Author(s): Miyamoto Y, Saito Y, Kajiyama N, Yoshimura M, Shimasaki Y, et al.
Essential hypertension has a genetic basis. Accumulating evidence, including findings of elevation of arterial blood pressure in mice lacking the endothelial nitric oxide synthase (eNOS) gene, strongly suggests that alteration in NO metabolism is implicated in hypertension. There are, however, no reports indicating that polymorphism in the eNOS gene is associated with essential hypertension. We have identified a missense variant, Glu298Asp, in exon 7 of the eNOS gene and demonstrated that it is associated with both coronary spastic angina and myocardial infarction. To explore the genetic involvement of the eNOS gene in essential hypertension, we examined the possible association between essential hypertension and several polymorphisms including the Glu298Asp variant, variable number tandem repeats in intron 4 (eNOS4b/4a), and two polymorphisms in introns 18 and 23. We performed a large-scale study of genetic association using two independent populations from Kyoto (n=458; 240 normotensive versus 218 hypertensive subjects) and Kumamoto (n=421; 223 normotensive versus 187 hypertensive subjects), Japan. In both groups, a new coding variant, Glu298Asp, showed a strong association with essential hypertension (Kyoto: odds ratio, 2.3 [95% confidence interval, 1.4 to 3.9]; Kumamoto: odds ratio, 2.4 [95% confidence interval, 1.4 to 4.0]). The allele frequencies of 298Asp in hypertensive subjects were significantly higher than those in normotensive subjects in both groups (Kyoto: 0.103 versus 0.050, P<0.0017; Kumamoto: 0.120 versus 0.058, P<0.0013, respectively). No such disequilibrium between genotypes was significantly associated with any other polymorphisms we examined; the Glu298Asp variant was also not linked to any other polymorphisms. In conclusion, the Glu298Asp missense variant was significantly associated with essential hypertension, which suggests that it is a genetic susceptibility factor for essential hypertension.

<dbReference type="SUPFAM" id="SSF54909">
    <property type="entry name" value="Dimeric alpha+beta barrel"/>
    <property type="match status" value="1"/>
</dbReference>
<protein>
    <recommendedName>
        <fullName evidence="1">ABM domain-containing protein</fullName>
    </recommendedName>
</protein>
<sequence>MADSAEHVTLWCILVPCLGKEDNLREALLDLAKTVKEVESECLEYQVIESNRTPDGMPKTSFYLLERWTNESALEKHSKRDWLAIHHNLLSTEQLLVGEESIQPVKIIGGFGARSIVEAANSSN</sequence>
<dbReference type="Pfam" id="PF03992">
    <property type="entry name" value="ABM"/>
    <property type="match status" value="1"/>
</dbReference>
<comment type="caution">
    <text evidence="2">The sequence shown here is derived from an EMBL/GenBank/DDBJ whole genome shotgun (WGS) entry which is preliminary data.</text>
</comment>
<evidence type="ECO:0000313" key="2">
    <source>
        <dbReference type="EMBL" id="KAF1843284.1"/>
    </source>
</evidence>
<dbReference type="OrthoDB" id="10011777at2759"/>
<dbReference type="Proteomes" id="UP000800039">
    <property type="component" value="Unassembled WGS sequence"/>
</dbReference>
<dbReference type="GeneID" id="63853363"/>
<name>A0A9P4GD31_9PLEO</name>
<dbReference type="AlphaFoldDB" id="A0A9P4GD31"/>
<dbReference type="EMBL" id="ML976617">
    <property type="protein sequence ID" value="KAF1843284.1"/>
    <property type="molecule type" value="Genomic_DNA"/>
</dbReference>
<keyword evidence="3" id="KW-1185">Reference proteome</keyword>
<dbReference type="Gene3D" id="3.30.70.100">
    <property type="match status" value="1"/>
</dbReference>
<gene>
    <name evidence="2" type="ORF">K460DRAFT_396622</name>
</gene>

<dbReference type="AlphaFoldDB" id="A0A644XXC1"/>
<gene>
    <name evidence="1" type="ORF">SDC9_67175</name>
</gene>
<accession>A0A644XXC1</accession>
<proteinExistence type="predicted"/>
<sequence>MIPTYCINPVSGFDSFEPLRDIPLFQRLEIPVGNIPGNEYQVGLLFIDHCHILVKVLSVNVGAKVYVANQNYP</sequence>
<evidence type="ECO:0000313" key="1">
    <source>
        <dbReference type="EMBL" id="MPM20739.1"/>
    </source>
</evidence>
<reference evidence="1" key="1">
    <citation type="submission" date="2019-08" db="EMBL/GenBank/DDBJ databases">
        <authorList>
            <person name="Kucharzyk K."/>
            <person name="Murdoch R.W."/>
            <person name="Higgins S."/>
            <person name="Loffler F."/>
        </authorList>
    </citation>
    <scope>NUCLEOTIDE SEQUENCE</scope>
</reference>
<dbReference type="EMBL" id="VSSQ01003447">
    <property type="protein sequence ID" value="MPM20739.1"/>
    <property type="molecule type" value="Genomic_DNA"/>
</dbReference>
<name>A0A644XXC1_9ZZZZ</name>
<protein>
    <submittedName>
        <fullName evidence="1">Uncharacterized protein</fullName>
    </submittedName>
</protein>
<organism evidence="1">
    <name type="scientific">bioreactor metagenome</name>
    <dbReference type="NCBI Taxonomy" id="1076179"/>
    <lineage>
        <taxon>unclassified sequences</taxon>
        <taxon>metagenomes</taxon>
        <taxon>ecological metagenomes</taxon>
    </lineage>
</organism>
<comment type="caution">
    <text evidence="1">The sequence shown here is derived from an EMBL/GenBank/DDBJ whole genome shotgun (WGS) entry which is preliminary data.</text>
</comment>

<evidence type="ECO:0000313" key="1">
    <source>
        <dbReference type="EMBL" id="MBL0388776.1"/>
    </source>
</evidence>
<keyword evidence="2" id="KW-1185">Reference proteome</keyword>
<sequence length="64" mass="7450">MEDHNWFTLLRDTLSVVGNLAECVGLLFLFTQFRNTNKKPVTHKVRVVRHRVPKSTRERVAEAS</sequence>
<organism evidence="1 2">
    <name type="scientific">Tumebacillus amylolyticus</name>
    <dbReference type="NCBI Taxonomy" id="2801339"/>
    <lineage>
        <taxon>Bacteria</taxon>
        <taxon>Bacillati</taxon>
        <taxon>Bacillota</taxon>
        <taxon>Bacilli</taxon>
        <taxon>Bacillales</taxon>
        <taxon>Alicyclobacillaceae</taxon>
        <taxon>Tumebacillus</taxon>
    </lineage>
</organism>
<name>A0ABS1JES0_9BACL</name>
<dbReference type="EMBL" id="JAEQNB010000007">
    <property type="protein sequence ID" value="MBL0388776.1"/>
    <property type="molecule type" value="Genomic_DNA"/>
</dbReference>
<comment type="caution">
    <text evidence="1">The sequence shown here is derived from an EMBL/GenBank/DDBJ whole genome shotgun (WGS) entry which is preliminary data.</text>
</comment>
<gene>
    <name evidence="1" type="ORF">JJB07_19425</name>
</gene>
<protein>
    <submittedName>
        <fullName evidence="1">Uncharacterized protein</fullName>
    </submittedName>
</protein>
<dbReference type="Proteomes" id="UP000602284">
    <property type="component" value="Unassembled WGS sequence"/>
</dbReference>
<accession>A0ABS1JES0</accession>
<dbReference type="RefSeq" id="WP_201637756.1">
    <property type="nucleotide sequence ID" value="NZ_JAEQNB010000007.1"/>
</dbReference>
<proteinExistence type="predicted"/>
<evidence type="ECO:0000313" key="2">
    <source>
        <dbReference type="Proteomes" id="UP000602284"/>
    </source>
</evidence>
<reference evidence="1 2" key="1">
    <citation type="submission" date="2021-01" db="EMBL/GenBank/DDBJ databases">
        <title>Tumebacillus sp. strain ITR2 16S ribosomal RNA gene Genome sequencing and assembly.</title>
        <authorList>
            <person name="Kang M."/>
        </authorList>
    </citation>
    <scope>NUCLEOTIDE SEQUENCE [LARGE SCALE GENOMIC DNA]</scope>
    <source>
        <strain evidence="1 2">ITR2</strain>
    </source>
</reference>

Referred From: https://www.ncbi.nlm.nih.gov/pubmed/9674630
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